There's good news for farmer and consumer alike: Scientific technology is catching up with environmental needs.
After Rachel Carson's groundbreaking book ,"Silent Spring" appeared in 1962, a long-neglected idea in management of crop pests and weeds began to find new life and take hold--"integrated control." Today we call it "integrated pest management," but it still stands for the same thing. a multi-faceted approach to pests that uses all the weapons science and nature give us.
Twenty years ago, the Agricultural Research Service worked to ensure the quantity and quality of the U.S. food supply mainly through evaluation of new pesticides. Thanks to new scientific knowledge, today we have more diverse opportunities for acceptable and sustainable means of managing pests
Now more than 80 percent of our pest control research is aimed toward developing biologically based alternatives to conventional pesticides. The remaining 20 percent focuses on technologies and systems to reduce pesticide use and improve application timing, safety, and efficiency when pesticides are necessary.
Integrated pest management-IPM-combines our best current knowledge about biological control, host-plant resistance, and farming practices with chemical controls as needed to provide the most environmentally sound, effective control of weeds and pests.
Chemicals are just one weapon in a growing arsenal that also includes beneficial insects, cultural practices, and other environmentally friendly means of protecting our food supply.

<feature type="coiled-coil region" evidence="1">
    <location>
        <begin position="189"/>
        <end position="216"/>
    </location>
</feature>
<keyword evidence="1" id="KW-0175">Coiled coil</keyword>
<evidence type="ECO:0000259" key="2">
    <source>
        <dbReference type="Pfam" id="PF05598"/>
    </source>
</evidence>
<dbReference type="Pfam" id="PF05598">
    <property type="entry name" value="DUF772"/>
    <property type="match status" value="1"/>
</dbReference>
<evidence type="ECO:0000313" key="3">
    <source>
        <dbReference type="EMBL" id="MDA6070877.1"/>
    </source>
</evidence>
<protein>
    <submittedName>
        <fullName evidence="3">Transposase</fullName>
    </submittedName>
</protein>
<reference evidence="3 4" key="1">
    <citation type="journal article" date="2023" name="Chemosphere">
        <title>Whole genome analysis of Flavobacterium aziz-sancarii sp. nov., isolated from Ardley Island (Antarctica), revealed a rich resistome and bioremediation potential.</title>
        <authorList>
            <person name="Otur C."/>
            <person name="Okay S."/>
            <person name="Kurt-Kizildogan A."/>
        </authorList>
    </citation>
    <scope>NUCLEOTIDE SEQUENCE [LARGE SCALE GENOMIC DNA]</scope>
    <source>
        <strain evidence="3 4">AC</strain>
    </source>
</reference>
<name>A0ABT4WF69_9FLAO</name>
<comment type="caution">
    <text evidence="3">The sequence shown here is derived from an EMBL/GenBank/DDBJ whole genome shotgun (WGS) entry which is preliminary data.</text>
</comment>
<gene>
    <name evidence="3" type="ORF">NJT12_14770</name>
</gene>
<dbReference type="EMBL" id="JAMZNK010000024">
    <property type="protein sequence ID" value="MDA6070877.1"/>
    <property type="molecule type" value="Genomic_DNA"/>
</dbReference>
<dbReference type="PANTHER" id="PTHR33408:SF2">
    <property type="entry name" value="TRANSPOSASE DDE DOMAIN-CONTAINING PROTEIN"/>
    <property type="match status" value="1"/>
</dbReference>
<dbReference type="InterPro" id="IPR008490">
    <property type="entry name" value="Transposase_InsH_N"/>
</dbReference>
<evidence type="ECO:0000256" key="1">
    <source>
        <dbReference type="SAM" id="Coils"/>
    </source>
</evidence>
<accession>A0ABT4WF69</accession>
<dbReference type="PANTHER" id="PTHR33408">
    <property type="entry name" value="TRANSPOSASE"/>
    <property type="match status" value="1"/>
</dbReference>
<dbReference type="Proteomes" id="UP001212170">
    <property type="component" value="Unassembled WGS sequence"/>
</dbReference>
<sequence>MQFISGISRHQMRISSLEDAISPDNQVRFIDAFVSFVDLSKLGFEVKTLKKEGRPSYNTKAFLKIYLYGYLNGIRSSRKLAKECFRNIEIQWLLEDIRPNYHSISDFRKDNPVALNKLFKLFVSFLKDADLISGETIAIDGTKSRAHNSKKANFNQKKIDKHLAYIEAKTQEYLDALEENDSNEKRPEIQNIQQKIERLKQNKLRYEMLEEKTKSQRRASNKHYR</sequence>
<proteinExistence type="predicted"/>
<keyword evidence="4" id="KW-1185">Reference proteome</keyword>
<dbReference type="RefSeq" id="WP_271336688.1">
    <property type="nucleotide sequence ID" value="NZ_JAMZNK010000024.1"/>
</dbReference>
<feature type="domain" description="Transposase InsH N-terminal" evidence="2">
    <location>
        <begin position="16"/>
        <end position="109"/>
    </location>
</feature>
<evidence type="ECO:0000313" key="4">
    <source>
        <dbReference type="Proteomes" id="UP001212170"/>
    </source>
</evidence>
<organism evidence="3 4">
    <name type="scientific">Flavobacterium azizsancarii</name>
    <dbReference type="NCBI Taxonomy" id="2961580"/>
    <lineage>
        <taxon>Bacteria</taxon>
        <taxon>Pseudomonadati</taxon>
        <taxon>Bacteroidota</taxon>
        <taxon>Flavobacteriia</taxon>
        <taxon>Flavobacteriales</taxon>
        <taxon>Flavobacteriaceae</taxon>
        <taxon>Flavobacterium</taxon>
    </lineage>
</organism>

IPM definitely demands more strategy and patience than in the days of quick and potent chemical treatments. The agricultural producer who uses IPM has to know exactly which pests to treat and how long to wait to act before crop losses from those pests reach economically unacceptable levels. Fortunately, years of scientific studies have already pinpointed the right time to strike most effectively against many pests.
Part of the answer could be as old-fashioned as mechanically killing a weed, rather than spraying it with chemicals, or temporarily switching to a crop that insect pests won't find as tasty.
But knowledge that we may not have possessed 30 years ago also comes into play, such as which beneficial insects could eliminate the unwanted invaders without eventually becoming pests themselves. Under IPM, all these measures might be used, along with judicious amounts of pesticides when necessary, to ensure maximum agricultural production with minimal environmental impact.
A cornerstone of successful IPM is cooperation among producers. To work, it must be implemented over widespread areas.
One example is ARS' current focus-with cooperating agencies--on an areawide pilot project to control codling moths, an apple pest in the Pacific Northwest.
Typically, codling moths are battled in apple and pear orchards with multiple sprays of organophosphate insecticides. Unfortunately, the result all too often is increased chemical resistance in the pests, plus the destruction of valuable beneficial insects that might have been effective as natural weapons against the moth.
Now codling moths are being stopped by disrupting their mating with a synthetic copy of the female moth's own sex attractant. Males can't find a mate, and apples are protected because offspring aren't produced. As part of an IPM strategy against codling moths, this could help reduce the half-million pounds of active insecticide used each year on 170.000 acres of apples in Washington alone.
This project is just one example of how we're using cutting-edge technology, employing new expertise to produce an attractant that can fool moths. IPM isn't a new idea, but the new knowledge that we bring to it every day from research areas such as insect behavior and chemical ecology give it a brand-new luster of promise to everyone who counts on American agriculture.
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